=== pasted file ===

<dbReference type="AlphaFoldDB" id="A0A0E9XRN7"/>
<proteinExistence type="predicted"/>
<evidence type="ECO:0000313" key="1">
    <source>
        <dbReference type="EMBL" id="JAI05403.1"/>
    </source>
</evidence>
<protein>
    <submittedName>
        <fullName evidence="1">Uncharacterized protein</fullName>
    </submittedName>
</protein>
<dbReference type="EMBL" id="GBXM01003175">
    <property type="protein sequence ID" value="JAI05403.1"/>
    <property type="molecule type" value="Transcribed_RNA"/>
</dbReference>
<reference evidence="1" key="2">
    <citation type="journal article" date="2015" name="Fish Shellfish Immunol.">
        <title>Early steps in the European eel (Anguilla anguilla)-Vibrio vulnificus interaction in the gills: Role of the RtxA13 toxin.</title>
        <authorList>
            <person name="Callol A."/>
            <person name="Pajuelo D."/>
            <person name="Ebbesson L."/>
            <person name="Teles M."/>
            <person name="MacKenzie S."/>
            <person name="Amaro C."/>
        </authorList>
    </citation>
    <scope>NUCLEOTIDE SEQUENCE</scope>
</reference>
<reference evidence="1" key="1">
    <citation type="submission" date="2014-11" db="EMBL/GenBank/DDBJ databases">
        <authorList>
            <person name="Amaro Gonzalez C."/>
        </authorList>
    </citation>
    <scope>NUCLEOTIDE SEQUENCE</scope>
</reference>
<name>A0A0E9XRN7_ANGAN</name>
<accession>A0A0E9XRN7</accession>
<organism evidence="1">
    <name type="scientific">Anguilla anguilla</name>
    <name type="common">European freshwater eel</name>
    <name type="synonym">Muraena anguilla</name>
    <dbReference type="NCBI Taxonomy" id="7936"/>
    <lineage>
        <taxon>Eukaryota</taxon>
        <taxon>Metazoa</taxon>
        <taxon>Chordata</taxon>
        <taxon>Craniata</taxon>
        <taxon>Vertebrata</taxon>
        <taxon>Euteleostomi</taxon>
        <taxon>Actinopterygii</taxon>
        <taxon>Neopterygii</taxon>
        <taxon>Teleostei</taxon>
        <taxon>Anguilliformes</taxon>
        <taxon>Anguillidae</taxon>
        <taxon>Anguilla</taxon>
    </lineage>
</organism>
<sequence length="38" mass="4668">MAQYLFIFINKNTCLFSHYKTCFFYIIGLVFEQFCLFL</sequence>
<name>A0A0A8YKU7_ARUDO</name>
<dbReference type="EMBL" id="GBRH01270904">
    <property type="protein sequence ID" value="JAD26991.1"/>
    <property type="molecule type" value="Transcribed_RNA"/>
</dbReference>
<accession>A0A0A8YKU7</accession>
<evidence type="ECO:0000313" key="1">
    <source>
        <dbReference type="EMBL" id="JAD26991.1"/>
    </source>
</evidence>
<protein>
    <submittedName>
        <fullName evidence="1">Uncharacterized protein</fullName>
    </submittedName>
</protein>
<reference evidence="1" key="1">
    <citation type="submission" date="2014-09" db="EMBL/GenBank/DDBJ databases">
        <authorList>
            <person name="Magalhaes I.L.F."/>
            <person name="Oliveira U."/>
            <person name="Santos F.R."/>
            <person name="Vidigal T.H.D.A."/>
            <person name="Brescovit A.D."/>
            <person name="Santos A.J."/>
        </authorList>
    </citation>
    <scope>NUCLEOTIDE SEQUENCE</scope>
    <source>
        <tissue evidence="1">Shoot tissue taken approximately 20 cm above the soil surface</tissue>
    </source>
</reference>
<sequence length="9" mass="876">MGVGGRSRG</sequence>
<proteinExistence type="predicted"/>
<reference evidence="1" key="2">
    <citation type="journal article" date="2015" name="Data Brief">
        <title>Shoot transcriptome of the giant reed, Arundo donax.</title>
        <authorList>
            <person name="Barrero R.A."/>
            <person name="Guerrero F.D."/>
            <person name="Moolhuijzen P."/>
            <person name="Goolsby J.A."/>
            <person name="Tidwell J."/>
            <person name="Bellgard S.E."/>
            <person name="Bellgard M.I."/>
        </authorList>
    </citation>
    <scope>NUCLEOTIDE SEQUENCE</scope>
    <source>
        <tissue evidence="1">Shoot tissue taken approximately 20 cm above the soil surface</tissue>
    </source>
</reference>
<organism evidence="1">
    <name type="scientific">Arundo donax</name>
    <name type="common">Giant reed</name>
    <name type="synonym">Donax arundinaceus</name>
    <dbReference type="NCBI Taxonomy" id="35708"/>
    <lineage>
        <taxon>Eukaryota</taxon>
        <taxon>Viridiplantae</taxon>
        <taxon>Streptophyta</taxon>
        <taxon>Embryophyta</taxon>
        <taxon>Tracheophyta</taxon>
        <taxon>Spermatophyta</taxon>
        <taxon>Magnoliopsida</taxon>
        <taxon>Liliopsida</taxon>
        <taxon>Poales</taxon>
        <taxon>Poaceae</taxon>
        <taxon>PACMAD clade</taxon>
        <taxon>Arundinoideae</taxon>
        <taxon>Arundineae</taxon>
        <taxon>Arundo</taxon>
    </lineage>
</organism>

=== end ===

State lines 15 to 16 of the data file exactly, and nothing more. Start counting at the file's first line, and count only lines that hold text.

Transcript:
    <property type="molecule type" value="Transcribed_RNA"/>
</dbReference>